Giant Interactive’s “revolutionary” and controversial ads for Long Journey 2
C. Custer | On August 21, 2013 at 10:00 am
Last week, Giant Interactive launched Long Journey 2. You might be forgiven for thinking that I’ve gotten that timing wrong as the game has been around for quite a while, and has amassed hundreds of thousands of players, but that was just the beta. Last Friday, Giant officially launched the real deal, along with its new payment platform Quanebao, which we speculated was coming soon late last month.
But along with the game and payment platform launch came an advertising campaign that has rubbed some in China the wrong way after it was discovered that Giant has posted billboards and banners advertising the game in Jinggang Shan, the one-time home base of the Red Army and the cradle of China’s communist revolution. It is a place of extreme historical and political significance, and the presence of game ads at the area’s sites has annoyed some of the locals and sparked fierce discussion online, especially because the ads use the term “revolutionary” to refer to the company’s new online payment system. In a place that commemorates the beginning of China’s revolution and civil war, a conflict that ultimately killed millions, calling a new way of paying money for virtual crap in a video game “revolutionary” has understandably struck some people as crass.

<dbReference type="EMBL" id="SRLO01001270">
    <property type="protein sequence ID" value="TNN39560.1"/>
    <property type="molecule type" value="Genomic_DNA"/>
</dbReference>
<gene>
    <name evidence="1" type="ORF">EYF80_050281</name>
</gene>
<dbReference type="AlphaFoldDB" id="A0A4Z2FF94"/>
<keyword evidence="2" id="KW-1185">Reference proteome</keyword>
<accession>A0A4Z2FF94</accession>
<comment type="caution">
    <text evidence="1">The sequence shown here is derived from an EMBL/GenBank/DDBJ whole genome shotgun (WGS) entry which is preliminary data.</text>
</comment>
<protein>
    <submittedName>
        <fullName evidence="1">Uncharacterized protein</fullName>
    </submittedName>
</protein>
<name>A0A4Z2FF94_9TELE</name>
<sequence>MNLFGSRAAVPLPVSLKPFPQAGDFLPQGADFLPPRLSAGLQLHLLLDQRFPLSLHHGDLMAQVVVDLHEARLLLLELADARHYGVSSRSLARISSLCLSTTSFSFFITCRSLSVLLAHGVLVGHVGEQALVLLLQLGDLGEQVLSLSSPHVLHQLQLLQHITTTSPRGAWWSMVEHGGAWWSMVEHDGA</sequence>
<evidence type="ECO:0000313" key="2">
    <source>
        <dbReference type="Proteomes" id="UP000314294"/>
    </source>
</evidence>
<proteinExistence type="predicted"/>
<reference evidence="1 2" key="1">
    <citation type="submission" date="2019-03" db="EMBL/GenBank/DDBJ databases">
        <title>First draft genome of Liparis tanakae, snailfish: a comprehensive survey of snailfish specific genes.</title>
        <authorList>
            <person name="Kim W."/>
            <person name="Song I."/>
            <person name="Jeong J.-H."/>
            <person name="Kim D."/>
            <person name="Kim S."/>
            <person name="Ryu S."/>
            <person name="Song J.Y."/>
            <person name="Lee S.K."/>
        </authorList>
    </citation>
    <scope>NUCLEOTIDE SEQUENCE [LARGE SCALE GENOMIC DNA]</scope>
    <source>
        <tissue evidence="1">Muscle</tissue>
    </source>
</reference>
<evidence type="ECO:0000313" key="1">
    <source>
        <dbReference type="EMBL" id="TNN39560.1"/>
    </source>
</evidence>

A representative for Giant Interactive told Tencent Tech that the ads were part of a nationwide campaign, and the company was not focusing exclusively on advertising in revolutionary historical locations. But a cynic might point out that this would not be the first time Giant has used oddly-placed ads to drum up controversy and discussion about one of its games. In fact, the company has gained something of a reputation for that, perhaps at the expense of its reputation as a game developer. As one commenter on Tencent Games put it:
Although its ads are well-done, Giant’s games are just refried rice [i.e. rehashed/bland]; when its games can catch up with its advertisements, then maybe it’ll be badass.
But what do you think? Is this kind of advertising clever or a bit too exploitative?
(via Tencent Games)